The murder conviction of Dallas County ex-police officer Amber Guyger for fatally shooting beloved worship leader Botham Jean in his apartment last year, is proof that “God is in control,” the man who served as his pastor at the time of his death says.
“This also lets us know that the God that we serve is still on the throne. God is still in control,” Dallas West Church of Christ pastor, Sammie L. Berry told CBS shortly after a jury had convicted Guyger on Tuesday.
He also said the faith community in Dallas and America at large was collectively pleased with the outcome of the case against Guyger, 31. The ex-officer claimed she shot Jean, 26, in his apartment in 2018 after mistaking his apartment for her own and told investigators she thought Jean was a burglar.
“I’d just like to say on behalf of the faith community here in Dallas in the State of Texas and also here in the U.S., and on behalf of the Dallas area preachers and church leaders, this verdict is exactly what we were looking for. I want to say thank you to the jurors, for being willing to make that tough decision,” Berry said. “I want to say thank you to the prosecutors for the excellent job that they did and now we’re just gonna move forward and continue to respond in the appropriate way.”
During the sentencing phase of Guyger's trial Wednesday to decide whether she spends five to 99 years or life in prison, Jean’s close friend, Alexis Stossel, who he met during his junior year at Harding University, a private Christian school in Searcy, Arkansas, talked about his love for sports and God.
She also wept over a text message she never sent him, CNN reported.
"Next to my husband, Botham was my absolute person," Stossel said, explaining that before she got married, she told her would-be spouse, "I love you, but this man is going to be in my life forever, and he's going to be a part of us forever."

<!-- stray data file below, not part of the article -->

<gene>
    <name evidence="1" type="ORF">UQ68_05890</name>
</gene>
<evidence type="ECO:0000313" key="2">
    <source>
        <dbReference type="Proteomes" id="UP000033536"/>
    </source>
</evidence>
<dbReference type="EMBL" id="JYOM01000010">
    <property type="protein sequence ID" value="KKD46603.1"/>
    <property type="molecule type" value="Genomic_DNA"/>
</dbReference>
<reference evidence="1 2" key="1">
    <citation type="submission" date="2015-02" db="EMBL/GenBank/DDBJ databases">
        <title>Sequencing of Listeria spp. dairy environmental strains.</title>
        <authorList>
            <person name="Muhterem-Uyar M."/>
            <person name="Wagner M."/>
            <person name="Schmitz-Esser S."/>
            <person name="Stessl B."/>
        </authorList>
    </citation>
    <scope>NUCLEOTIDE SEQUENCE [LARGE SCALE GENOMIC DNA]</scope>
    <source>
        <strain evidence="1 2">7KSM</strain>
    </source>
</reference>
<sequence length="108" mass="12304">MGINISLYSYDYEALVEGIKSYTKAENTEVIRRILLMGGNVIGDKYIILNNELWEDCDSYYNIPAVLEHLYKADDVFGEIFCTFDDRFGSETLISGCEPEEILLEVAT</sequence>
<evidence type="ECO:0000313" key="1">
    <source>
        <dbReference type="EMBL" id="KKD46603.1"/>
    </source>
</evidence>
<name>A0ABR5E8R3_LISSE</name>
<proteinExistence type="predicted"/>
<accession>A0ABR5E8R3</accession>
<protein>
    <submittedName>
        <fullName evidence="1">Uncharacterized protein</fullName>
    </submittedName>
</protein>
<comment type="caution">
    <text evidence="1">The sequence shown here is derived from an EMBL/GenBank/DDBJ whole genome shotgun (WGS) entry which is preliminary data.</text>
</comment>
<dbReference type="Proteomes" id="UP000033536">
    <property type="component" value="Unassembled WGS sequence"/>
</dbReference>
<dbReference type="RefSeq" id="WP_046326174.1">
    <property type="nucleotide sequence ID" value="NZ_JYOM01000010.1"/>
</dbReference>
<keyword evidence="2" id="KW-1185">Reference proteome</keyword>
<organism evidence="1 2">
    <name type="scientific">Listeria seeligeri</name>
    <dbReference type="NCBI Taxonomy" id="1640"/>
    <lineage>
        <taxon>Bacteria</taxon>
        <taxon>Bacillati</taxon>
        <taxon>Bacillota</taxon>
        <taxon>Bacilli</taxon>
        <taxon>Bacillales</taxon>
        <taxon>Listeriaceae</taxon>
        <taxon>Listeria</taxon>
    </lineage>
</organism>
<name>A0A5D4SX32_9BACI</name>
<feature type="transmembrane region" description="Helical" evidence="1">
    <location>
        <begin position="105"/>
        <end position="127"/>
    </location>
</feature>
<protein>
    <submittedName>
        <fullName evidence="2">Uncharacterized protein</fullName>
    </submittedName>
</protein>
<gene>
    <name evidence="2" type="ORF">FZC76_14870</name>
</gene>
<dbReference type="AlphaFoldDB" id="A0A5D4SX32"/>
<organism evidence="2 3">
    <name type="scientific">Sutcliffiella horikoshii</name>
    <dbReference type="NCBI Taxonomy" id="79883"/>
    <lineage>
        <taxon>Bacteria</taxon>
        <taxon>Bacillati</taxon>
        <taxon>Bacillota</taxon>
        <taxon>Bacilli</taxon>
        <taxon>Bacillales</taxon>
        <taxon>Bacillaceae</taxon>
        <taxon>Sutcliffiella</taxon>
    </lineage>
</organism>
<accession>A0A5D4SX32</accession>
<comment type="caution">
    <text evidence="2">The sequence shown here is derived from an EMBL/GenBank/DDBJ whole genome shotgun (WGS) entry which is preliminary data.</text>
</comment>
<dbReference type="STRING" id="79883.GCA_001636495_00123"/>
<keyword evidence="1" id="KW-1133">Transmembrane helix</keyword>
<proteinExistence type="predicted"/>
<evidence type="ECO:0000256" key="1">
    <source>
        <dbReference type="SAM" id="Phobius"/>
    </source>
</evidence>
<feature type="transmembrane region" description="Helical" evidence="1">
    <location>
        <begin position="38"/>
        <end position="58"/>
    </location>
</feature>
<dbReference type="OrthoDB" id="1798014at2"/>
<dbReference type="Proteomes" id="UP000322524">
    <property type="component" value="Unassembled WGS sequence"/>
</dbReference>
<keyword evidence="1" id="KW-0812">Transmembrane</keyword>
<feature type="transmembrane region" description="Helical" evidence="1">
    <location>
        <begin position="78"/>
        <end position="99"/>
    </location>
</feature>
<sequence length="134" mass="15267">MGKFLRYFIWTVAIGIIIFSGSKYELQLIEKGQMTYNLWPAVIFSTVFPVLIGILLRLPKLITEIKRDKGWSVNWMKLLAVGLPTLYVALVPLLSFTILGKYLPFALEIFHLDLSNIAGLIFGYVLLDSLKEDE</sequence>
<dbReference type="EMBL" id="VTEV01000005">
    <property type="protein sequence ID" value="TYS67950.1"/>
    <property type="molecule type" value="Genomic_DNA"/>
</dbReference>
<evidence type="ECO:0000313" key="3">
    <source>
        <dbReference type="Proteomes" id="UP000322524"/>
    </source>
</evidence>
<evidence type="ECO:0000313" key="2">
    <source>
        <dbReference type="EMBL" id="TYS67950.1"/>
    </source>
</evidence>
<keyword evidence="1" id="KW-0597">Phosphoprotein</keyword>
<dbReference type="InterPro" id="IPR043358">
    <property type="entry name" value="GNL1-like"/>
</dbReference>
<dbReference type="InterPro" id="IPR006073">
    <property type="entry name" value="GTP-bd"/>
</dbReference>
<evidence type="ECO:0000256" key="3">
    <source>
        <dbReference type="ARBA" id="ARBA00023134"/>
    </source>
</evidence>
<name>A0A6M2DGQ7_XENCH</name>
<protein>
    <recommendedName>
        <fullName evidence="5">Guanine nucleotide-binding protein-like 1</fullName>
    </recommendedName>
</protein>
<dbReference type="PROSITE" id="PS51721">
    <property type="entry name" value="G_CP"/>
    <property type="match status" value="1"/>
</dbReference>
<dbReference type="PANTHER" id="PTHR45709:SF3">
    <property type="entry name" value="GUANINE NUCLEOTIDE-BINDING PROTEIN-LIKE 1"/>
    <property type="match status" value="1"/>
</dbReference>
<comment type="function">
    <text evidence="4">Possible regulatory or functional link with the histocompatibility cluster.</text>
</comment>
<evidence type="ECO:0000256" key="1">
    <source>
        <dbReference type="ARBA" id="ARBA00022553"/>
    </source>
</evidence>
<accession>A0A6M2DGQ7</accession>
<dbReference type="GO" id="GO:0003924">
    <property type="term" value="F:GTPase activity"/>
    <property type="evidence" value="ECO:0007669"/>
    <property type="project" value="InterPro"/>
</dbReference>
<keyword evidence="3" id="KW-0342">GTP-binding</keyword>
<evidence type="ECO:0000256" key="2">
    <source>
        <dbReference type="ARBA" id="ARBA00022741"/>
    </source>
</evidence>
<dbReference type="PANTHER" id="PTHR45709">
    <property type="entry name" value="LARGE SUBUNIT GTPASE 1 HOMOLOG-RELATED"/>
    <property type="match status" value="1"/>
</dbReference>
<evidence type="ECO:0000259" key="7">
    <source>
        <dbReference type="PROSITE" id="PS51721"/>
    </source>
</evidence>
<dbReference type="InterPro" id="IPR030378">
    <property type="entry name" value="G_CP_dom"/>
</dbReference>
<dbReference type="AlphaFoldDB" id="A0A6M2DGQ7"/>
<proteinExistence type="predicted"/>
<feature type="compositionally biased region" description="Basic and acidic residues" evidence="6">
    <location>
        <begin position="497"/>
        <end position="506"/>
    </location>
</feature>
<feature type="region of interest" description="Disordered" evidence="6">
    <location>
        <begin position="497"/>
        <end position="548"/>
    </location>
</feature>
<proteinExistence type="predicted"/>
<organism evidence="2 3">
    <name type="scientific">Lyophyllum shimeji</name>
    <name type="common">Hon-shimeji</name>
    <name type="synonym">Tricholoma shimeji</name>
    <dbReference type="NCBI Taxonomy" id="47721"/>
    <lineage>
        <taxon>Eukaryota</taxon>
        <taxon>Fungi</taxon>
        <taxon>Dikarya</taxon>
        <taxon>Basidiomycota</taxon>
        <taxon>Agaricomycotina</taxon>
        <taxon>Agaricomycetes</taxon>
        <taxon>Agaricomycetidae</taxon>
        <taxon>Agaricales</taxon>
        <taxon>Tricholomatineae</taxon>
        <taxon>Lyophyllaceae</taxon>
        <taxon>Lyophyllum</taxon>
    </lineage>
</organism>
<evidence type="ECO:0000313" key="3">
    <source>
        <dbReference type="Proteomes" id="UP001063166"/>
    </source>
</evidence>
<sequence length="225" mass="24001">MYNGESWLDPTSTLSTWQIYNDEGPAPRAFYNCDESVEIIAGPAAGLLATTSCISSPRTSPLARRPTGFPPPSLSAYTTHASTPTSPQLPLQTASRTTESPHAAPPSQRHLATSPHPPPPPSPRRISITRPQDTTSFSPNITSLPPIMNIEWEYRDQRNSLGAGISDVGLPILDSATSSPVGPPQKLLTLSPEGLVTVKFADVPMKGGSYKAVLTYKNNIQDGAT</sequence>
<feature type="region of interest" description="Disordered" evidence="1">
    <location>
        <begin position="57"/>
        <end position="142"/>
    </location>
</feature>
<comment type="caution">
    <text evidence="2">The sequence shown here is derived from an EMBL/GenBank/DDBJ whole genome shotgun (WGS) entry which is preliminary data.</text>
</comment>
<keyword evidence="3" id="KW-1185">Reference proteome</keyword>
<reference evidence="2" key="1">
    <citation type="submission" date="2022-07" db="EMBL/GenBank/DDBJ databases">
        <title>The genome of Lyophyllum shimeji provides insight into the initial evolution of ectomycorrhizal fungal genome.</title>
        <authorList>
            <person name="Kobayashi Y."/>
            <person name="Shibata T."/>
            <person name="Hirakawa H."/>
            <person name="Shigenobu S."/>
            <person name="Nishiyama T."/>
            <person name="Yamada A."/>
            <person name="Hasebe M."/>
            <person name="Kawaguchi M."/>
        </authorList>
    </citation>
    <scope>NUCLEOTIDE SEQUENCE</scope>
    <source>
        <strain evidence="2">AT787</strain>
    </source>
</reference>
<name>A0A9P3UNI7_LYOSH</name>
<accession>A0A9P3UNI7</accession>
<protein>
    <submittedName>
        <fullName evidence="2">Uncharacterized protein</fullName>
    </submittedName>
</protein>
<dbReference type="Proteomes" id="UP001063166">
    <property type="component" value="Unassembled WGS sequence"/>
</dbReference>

Stossel said Jean called her "Big Tex" because of her height while he told her to call him "her black friend, Botham."
"People gravitated towards him," Stossel recalled. "It didn't matter if you didn't know him personally or you were just in the same room, you just felt welcomed by his presence."
On September 6, 2018, the day Jean died, Stossel had discussed visiting her and her husband Jacob. They exchanged photos from their time in Dallas and Harding and she told him she was getting emotional "because I'm a girl." He replied "LOL," in a text but she never saw it until it was too late the next day after he had been killed.
"I slumped to the floor and I just kept screaming, 'Wait, wait, wait, wait.' I hung up the phone and then I called Botham seven times and there was no answer," she said sobbing. "If I had just seen the text message, if I had just expanded that 'I'm thankful for you all the time,' maybe it would be a little less painful."
Reacting to the verdict in the Guyger trial on Tuesday, Harding University noted on Facebook: “Please join us in continuing to pray for the family of Botham Jean. Botham brightened our campus while he was here as a student and is still making a difference in our community and the world. We will continue to walk with his family through their grief and as they pursue justice.”